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Programs cultivate knowledge of Aboriginal culture

February 22, 2019

Josh Brown is proud of his role ensuring Australia’s First Peoples will continue to have the longest surviving culture in the world.

Whether it’s a cooking class or a dance session, his role as Aboriginal Programs Coordinator for the Botanic Gardens and Centennial Parklands, and head of its Aboriginal Education and Community team, means he shares knowledge of country with hundreds of school children a year.

Josh’s passion is to teach students, teachers and visitors of all backgrounds about Aboriginal culture and to continue to be a role model for younger Aboriginal kids to follow their dreams and to help them succeed through education.

“Our programs aim to educate all students and teachers about the complexities, similarities and differences within Indigenous cultures from around Australia,” he said.

“We do this in keeping with the ways Aboriginal culture has always been taught — to me and my staff growing up — through hands-on experiences, sharing stories, building upon knowledge we already have and contextualising new ideas and concepts to things we already know and understand.”

Originally from Worimi country in the Forster-Tuncurry area, Josh has many years’ experience in education and has qualifications in secondary teaching, health and physical education.

As well as student programs, the Gardens’ Learning Centre offers the teacher professional development course Deliver Aboriginal Education Better during the year, with dates scheduled for 15 March, 21 June, 20 September and 9 December.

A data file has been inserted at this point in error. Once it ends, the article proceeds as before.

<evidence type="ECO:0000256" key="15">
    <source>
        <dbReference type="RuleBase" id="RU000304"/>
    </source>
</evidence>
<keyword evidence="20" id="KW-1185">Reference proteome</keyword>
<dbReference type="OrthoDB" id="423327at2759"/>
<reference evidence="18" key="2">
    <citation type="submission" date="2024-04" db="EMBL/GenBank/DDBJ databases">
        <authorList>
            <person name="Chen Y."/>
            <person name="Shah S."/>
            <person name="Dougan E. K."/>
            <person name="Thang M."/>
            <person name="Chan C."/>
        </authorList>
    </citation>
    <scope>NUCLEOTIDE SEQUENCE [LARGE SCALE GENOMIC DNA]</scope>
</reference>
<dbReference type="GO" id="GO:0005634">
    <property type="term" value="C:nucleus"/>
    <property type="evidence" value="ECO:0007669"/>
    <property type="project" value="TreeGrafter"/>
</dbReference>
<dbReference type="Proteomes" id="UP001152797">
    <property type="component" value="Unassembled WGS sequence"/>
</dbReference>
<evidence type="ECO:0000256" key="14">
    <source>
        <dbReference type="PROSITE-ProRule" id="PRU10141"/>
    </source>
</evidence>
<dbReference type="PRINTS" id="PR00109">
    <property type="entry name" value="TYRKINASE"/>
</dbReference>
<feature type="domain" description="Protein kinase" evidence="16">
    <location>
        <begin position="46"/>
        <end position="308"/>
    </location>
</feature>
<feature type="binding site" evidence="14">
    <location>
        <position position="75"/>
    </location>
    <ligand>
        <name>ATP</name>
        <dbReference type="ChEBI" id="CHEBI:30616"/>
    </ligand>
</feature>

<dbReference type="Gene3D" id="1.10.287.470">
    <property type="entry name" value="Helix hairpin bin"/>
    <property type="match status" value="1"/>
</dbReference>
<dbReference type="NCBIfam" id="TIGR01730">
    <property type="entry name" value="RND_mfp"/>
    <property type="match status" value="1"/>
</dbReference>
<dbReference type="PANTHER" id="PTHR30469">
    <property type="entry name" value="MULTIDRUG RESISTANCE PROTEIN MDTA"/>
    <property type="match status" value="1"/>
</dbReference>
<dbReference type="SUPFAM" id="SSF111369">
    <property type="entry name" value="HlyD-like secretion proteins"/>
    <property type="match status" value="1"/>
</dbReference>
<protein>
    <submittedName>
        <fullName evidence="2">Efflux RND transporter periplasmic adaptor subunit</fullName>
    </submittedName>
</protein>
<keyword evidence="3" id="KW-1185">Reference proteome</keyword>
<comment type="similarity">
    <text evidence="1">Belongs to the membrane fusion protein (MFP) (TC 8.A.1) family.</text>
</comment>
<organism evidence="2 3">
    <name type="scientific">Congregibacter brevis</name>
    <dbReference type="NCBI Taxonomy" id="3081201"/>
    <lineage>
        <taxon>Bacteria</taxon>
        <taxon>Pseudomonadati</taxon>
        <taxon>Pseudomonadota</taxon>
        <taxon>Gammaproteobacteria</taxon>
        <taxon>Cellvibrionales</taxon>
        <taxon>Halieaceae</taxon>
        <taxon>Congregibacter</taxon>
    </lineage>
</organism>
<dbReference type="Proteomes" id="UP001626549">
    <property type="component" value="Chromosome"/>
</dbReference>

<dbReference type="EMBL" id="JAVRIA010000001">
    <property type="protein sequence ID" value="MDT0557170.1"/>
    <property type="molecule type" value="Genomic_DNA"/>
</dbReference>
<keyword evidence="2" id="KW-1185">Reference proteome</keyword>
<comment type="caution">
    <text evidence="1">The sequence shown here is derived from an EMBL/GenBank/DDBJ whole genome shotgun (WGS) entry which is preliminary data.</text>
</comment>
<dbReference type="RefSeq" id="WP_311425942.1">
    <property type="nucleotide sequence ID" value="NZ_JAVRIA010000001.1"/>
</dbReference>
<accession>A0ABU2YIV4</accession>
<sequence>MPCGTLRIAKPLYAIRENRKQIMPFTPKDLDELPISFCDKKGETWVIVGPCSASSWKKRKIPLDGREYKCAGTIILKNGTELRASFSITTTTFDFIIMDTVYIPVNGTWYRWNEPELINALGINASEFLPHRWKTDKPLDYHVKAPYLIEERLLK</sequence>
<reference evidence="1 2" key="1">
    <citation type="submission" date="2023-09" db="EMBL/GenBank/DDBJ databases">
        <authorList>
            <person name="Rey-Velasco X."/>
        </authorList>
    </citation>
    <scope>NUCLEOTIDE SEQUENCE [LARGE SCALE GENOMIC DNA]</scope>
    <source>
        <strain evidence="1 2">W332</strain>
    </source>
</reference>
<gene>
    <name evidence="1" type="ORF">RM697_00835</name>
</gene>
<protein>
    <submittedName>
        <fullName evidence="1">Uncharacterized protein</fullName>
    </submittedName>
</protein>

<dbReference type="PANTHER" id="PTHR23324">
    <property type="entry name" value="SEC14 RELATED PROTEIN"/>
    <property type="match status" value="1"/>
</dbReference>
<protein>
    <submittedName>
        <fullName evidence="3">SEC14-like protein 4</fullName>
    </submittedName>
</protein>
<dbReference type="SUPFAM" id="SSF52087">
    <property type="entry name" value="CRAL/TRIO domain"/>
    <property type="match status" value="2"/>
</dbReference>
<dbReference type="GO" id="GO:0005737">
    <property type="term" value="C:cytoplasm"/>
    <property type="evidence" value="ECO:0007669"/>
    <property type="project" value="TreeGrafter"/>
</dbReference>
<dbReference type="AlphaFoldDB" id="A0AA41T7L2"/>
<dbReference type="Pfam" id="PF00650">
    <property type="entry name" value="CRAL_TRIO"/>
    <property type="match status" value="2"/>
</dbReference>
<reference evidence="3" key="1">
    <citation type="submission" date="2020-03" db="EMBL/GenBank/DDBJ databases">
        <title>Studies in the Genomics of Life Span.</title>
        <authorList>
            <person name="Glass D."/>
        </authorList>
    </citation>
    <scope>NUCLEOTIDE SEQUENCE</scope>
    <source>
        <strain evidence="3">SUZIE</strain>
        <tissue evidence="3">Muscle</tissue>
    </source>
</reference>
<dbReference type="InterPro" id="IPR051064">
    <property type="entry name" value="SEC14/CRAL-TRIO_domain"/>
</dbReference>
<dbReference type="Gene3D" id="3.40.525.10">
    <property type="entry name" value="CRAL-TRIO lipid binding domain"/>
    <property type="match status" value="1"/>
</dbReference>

“It’s a NESA-accredited course that offers teachers a variety of experiences and activities to better deliver Aboriginal education outcomes for their students, staff and school community,” Josh said.

“It gives teachers an opportunity to build upon their knowledge regardless of their experience with Aboriginal education, and to learn from other teachers and educators, along with experts in the field.

“The session about the eight ways of Aboriginal learning pedagogy has proven to be very popular, with teachers commenting on how simplified it is and having much more confidence in using it with their classes after participating.”

Across its three sites — the Royal Botanic Garden Sydney, the Australian Botanic Garden Mount Annan in south-west Sydney and Centennial Parklands — the team offers 11 different student programs focusing on Aboriginal culture and heritage from stage 1 to tertiary.

All programs are linked to a variety of key learning areas within the NSW syllabus and Australian curriculum.

“In particular, our Food in Australia stage 5 Food Technology program is a hands-on cooking experience, teaching students about the use of native bush foods in traditional and contemporary recipes,” Josh said.

We always see a positive difference in the students and teachers that complete our programs as they learn something new about Aboriginal culture each time.

“I find that the style of our programs and teaching suits all learning abilities because we focus on a fun and engaging experience.

“I believe that those who attend our programs go home with a better knowledge of country and culture because we offer aspects of culture that appeal to any interest and experience level, whether this be language, art, plants, stories, food, dance or looking at tools and weapons.

“From this, all participants can go back to their schools and homes with a new sense of culture but also knowledge to pass on to others.

“This supports the growing of our culture in a positive learning environment through sharing stories and experiences — just as our culture has always been taught to others.

“By educating our younger generations, we will continue to be the longest living culture in the world.”

— Scott Coomber

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© New South Wales Teachers Federation. All Rights Reserved.

Authorised by John Dixon, General Secretary, NSW Teachers Federation, 23-33 Mary St. Surry Hills NSW 2010

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